A Bad Experience Many Years Ago

11 Jun

Unfortunately in this present day of 21st century, racism has reared its ugly head in all walks of life including sport.
I personally had or should I say witnessed racism many years ago. As you all know I was a national serviceman in the King’s Own Royal Border Regiment 1960-62. The regiment at the time, if my memory serves me, we did not have any fellow soldiers from ethnic communities in the regiment.
The regiment was posted to the Cameroons in West Africa for ten months. During that time I never witnessed any kind of racial abuse to the inhabitants. The British army in certain situations can be tough at times and our regiment were no exception. One has to understand there’s no middle ground in Africa, you have or you have not and unfortunately the have not suffer considerably
What was and still is in my mind is the poverty we as the regiment seen during those months in the Cameroons. The people including the children were always dressed in the same tatty and torn clothes every day and easily 90% were barefooted. Most of the children had some form of malnutrition. At first with their swollen stomachs due to my early ignorance, I thought they looked fat, how wrong I was. Even with all the poverty they endured we were always met by a big smile and the last thing in our minds was to be abusive to these unfortunate people.
I have to speak on behalf of our regiment; in saying it was a good kick up the backside in life for all of us, both young and old.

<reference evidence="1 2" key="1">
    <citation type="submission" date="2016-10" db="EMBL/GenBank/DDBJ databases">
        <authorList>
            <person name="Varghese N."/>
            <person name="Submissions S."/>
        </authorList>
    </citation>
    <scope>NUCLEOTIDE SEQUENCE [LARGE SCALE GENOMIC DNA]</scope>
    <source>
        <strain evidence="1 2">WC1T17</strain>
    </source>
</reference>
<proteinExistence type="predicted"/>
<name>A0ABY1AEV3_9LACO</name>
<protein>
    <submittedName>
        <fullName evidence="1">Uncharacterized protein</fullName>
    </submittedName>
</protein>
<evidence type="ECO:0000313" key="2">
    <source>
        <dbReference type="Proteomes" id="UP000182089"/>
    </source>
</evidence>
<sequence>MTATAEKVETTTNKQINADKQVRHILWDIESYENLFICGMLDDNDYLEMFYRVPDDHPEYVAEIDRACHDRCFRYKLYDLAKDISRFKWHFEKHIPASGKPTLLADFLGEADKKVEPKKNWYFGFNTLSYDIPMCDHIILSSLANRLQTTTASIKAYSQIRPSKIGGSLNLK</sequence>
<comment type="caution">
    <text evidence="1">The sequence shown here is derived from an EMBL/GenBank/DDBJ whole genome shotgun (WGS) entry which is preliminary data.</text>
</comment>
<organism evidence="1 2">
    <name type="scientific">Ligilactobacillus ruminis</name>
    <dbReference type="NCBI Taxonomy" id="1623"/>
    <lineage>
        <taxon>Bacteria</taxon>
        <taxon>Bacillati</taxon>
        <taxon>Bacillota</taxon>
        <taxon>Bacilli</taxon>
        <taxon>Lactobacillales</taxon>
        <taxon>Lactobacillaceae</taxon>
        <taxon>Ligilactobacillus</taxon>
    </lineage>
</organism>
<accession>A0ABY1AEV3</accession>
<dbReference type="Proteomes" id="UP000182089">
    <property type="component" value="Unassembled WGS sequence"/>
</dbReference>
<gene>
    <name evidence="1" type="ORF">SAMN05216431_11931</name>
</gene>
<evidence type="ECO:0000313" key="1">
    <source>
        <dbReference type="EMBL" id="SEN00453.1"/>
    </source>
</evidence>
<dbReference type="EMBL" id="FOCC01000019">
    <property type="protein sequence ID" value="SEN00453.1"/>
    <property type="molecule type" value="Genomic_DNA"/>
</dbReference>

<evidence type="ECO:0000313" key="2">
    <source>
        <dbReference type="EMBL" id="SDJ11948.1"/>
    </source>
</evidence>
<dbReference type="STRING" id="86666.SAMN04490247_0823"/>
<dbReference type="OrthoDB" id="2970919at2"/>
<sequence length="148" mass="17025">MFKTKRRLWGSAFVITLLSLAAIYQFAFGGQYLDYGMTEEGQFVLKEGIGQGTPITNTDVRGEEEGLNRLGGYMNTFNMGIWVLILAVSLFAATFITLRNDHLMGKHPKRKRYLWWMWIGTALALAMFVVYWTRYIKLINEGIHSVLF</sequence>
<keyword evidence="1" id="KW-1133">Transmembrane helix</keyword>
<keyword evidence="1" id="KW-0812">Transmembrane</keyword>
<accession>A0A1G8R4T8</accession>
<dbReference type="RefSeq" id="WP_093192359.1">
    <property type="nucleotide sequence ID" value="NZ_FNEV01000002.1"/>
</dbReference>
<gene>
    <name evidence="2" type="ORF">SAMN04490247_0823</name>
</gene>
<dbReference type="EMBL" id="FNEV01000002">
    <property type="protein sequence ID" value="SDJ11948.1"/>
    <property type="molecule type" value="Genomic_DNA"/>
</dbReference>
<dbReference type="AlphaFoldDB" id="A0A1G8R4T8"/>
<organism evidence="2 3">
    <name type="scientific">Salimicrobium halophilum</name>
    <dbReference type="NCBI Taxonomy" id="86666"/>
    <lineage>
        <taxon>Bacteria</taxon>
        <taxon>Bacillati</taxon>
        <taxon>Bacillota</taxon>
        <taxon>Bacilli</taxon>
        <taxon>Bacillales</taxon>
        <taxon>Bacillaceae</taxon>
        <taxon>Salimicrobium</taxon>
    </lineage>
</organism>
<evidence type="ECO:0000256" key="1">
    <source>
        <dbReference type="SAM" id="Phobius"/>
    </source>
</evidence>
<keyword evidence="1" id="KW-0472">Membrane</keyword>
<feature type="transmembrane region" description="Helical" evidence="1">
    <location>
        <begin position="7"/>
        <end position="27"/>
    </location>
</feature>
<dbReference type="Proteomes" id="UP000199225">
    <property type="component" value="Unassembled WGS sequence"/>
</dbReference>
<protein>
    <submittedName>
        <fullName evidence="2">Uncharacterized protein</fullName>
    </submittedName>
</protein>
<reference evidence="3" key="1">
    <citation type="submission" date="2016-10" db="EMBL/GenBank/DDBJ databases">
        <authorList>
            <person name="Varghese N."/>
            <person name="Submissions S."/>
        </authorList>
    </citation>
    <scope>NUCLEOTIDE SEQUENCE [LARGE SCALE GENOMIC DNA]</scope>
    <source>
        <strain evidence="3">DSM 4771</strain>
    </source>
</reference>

Late January 1961back in England, I was a member of the King’s Own Royal Border Regt rugby team. We were to play at Aldershot, where we played two Parachute Regiments and a Para RHA regt. We stayed in billets in one of the Parachute Regiment camps and I must say they looked after our welfare very well.
On one of the nights between games, along with a few fellow team mates we visited the big NAAFI. In Aldershot. During the course of the evening there were three black soldiers talking amongst themselves at a table not bothering anyone. Standing at the bar was a group of about six Para’s in civilian dress. We knew they were Para’s, because of recognising a few of them who had played against us that afternoon. Without warning as soon as they had finished a pint they threw the glass at the feet of the three black soldiers. This went on for quite a while in the packed bar of the NAAFI until one of the three soldiers stood up and went out of the room. Within about three minutes he returned, followed by a party of Military Police. He pointed to two of the party of Para’s who were instantly arrested and taken away by the MPs. I am sorry to say it did not end there, because as the three black soldiers began to leave. There must have been thirty men who formed a passage of say fifteen either side. To my horror these unfortunate lads had to walk the gauntlet down the passage to the door. Has they walked the gauntlet, beer was thrown over them. It was terrible to witness and I have never seen anything like that since. When the beer drenched men eventually left the room everything went back to normal as though nothing had happened. Totally unbelievable, but true. I wrote about this episode in my book